A reporter is a human, and a human is a subset of humanity or the human race. Thus anything a reporter can do, has done, or is able to do is also something part of humanity. Whatever emotions one human may feel, another human may feel a similar emotion, if not for the same reasons.

I agree with your view that just because one human does something, that this doesn't mean you, as another human, will do the same thing. God provided free will to individuals, thus everyone has a choice even if sometimes their choices are limited. However, when one person is capable of violence and what not, then it must also be true that every other human being must be capable of it as well. Just because you refuse to indulge in such desires or capacities, Sly, simply means you are an individual exercising your free will.

Anything a human can or has done is human in my view. It may not be "humane" or wise, but it is human.

Posted by: Ymarsakar at September 2, 2007 10:27 PM

Au contraire, cherie...

So you think she would make a good blonde like this one?

Posted by: Ymarsakar at September 2, 2007 10:31 PM

You're tired of living, aren't you?

Posted by: Blondie at September 2, 2007 10:52 PM

At least I metaphorically impugned her with Jean Harlot....um Harlow, Harlow.......yeah, that's what I meant to say.

Posted by: Sly2017 at September 2, 2007 11:58 PM

...the populace prefers to read about the bad or humiliating things that people do rather than hear about Jason Dunham or Bud Day.

A sad quirk in human nature -- folks have a tendency to feel humbled when reading about the faith and strength of a Bud Day or a Lance Sijan, whereas they should feel immeasurably proud that such men exist.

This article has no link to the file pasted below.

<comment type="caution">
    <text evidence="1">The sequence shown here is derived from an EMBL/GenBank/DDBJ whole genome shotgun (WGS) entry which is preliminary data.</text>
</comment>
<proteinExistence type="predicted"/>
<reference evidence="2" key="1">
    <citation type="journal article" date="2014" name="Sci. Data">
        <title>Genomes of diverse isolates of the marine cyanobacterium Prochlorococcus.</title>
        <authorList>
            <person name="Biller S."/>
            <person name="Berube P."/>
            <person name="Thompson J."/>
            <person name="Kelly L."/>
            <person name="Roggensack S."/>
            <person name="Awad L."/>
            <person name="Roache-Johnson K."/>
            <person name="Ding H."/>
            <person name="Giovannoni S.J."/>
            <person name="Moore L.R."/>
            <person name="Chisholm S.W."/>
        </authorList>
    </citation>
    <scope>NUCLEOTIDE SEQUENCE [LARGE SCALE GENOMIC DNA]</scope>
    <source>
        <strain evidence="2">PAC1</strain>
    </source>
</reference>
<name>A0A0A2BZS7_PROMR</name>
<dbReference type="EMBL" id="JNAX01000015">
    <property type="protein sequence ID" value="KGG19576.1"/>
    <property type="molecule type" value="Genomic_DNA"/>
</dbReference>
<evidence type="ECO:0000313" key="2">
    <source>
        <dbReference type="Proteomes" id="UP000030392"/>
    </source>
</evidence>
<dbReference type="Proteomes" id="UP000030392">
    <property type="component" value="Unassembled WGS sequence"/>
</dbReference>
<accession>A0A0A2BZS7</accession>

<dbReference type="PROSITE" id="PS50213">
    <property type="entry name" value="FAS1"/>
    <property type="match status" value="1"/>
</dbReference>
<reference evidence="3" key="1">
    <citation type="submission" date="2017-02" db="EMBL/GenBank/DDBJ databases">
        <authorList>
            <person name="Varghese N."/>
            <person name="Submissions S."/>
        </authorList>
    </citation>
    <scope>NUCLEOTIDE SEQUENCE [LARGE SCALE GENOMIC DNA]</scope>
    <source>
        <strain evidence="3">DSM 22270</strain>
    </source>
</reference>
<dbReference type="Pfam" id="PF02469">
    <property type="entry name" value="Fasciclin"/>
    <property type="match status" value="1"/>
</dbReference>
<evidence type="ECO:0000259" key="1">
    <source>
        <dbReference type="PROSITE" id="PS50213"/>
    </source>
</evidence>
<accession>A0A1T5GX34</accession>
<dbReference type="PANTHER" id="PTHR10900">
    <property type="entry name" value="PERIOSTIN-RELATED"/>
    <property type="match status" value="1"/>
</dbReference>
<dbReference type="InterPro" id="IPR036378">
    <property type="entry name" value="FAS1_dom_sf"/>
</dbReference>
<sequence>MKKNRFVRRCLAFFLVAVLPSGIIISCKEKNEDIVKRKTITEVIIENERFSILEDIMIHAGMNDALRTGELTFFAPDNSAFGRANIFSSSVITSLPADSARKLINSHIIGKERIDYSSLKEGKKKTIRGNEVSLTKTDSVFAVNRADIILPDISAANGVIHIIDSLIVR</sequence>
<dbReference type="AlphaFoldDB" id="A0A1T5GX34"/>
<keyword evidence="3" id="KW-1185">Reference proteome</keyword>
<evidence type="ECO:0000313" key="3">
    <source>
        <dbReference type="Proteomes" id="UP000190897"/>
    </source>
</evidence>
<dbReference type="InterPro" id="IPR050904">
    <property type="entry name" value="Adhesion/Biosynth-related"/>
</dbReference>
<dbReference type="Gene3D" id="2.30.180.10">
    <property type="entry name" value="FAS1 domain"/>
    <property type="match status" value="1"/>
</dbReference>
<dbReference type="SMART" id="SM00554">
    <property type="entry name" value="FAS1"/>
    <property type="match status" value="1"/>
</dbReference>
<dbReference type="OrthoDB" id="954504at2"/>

Posted by: BillT at September 3, 2007 11:50 AM

So you think she would make a good blonde like this one?

There are good blondes, great blondes, and really, really, *really* great blondes.

[savoring the unease thus generated in the mind of blogroyalty]

Posted by: BillT at September 3, 2007 12:01 PM

"...folks have a tendency to feel humbled when reading about the faith and strength of a Bud Day or a Lance Sijan, whereas they should feel immeasurably proud that such men exist."

I suspect that is because most people don't believe they could do what these men have done, and perhaps they are feeling a tinge of shame at what they perceive to be their own cowardice. However, I'd be willing to bet (were I a betting person) that Bud Day, Jason Dunham, et al didn't think themselves capable of any heroics -- until they found themselves in that situation. And I'm sure to a man, they would tell you they were just doing what had to be done.

Posted by: Sly2017 at September 3, 2007 01:49 PM

I suspect that is because most people don't believe they could do what these men have done

Hard to say because not many people know their stories.

Vietnam was always going to have to have a final ending, whether Iraq occured or not, so long as the generations had memory of the event.

Posted by: Ymarsakar at September 3, 2007 02:39 PM

...so long as the generations had memory of the event.

It's the Lefty attempts to deny the events that occasioned those memories that grates.

In 2005, I was invited to address an audience of high school students. The teacher/moderator who invited me was under the (mistaken) impression that the VHPA was an offshoot of the VVAW.

I was scheduled to speak for 15 minutes -- the kids asked questions for an hour and a half. To her credit, the moderator asked me to return again in 2006 -- and the administration promptly dropped that portion of the curriculum.

Posted by: BillT at September 3, 2007 03:59 PM

No, they aren't out to get you BillT, just forget that the history of the Vietnam war has two sides.
The truth (John Forged His Medals Kerry wouldn't know it if it bit his scrawny butt) and John Forbes Kerrierre.

Posted by: Cricket at September 3, 2007 05:52 PM

...Kerry wouldn't know it if it bit his scrawny butt

Are you feeling okay, Lady C? It's uncharacteristic of you to go all sugar-coated-and-minced-words like that there comment, up there...there.

Ummmm -- got *any* idea where I left that pic of Cassie-as-bombshell, perchance?

Posted by: BillT at September 3, 2007 06:07 PM

They just couldn't handle your charisma, Bill.

Posted by: Ymarsakar at September 3, 2007 07:57 PM

You're right, of course, Ymar.

It's my one flaw...

Posted by: BillT at September 3, 2007 08:56 PM